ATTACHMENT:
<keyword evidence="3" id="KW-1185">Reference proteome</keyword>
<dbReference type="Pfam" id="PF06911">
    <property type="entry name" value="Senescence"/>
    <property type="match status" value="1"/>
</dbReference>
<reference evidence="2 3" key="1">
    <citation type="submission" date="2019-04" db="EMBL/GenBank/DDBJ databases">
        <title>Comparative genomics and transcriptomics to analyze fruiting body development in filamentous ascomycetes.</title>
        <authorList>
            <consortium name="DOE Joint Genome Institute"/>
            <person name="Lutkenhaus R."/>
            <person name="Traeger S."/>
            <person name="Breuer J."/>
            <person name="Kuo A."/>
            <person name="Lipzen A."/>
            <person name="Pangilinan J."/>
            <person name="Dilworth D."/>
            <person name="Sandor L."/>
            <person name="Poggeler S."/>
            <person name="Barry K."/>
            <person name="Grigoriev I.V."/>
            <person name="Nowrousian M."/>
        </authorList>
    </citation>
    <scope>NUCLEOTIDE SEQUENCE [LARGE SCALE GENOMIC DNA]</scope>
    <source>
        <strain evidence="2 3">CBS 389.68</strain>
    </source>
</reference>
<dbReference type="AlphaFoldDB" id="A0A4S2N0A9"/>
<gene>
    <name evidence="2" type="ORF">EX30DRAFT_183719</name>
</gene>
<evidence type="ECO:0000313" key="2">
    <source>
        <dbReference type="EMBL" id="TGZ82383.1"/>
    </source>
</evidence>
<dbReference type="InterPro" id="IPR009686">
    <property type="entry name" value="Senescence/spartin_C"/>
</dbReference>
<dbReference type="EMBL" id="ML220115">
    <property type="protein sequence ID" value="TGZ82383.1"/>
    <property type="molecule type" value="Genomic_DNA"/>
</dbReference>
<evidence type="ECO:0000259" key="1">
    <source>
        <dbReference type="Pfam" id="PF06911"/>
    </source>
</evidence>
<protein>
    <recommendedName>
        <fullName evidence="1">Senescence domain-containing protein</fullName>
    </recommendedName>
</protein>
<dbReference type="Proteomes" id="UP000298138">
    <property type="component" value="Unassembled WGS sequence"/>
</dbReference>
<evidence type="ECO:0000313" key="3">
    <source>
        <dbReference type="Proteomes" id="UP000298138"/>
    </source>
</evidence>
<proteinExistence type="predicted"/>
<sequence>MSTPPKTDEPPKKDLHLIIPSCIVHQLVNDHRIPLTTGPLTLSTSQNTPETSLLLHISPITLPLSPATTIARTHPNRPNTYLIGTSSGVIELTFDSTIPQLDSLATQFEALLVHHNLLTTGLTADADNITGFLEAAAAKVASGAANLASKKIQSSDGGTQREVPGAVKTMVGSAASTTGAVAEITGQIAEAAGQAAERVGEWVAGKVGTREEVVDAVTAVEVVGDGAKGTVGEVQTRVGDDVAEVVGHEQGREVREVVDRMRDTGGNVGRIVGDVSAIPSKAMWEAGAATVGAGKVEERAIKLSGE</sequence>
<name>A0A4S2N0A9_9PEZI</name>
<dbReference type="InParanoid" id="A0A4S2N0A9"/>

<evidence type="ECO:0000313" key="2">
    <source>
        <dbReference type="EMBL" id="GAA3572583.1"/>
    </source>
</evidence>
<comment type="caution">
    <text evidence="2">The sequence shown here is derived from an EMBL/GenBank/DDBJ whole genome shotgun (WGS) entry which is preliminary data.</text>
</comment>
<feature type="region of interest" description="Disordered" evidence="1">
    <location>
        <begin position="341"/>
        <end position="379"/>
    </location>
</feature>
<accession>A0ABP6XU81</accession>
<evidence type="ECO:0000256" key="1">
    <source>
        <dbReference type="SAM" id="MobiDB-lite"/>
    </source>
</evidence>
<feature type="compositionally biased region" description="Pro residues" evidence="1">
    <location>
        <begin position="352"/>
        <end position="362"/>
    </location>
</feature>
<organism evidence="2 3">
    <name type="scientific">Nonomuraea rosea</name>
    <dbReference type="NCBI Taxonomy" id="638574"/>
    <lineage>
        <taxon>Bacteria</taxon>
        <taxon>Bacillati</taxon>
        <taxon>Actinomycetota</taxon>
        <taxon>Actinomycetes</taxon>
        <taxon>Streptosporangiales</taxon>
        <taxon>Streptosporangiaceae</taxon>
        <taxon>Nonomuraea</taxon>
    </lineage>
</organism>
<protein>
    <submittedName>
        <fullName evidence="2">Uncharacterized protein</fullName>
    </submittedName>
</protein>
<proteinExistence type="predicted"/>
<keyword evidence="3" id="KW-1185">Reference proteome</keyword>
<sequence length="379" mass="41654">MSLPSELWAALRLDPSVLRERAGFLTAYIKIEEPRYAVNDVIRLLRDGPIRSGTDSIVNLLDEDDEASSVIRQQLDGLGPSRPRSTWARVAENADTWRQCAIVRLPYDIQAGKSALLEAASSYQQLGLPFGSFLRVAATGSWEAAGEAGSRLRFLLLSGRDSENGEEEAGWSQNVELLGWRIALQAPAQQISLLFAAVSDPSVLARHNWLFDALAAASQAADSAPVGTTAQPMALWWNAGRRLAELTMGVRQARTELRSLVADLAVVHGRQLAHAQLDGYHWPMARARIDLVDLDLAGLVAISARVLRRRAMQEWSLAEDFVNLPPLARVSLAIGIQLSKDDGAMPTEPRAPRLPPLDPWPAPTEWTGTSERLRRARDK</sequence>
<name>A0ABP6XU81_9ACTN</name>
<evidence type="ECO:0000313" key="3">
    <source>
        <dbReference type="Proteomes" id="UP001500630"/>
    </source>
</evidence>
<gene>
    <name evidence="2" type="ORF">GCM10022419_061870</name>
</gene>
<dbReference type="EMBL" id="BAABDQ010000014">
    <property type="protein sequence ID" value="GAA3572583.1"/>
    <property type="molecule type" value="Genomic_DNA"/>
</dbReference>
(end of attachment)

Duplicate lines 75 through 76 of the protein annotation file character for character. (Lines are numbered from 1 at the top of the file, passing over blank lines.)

</comment>
<feature type="region of interest" description="Disordered" evidence="1">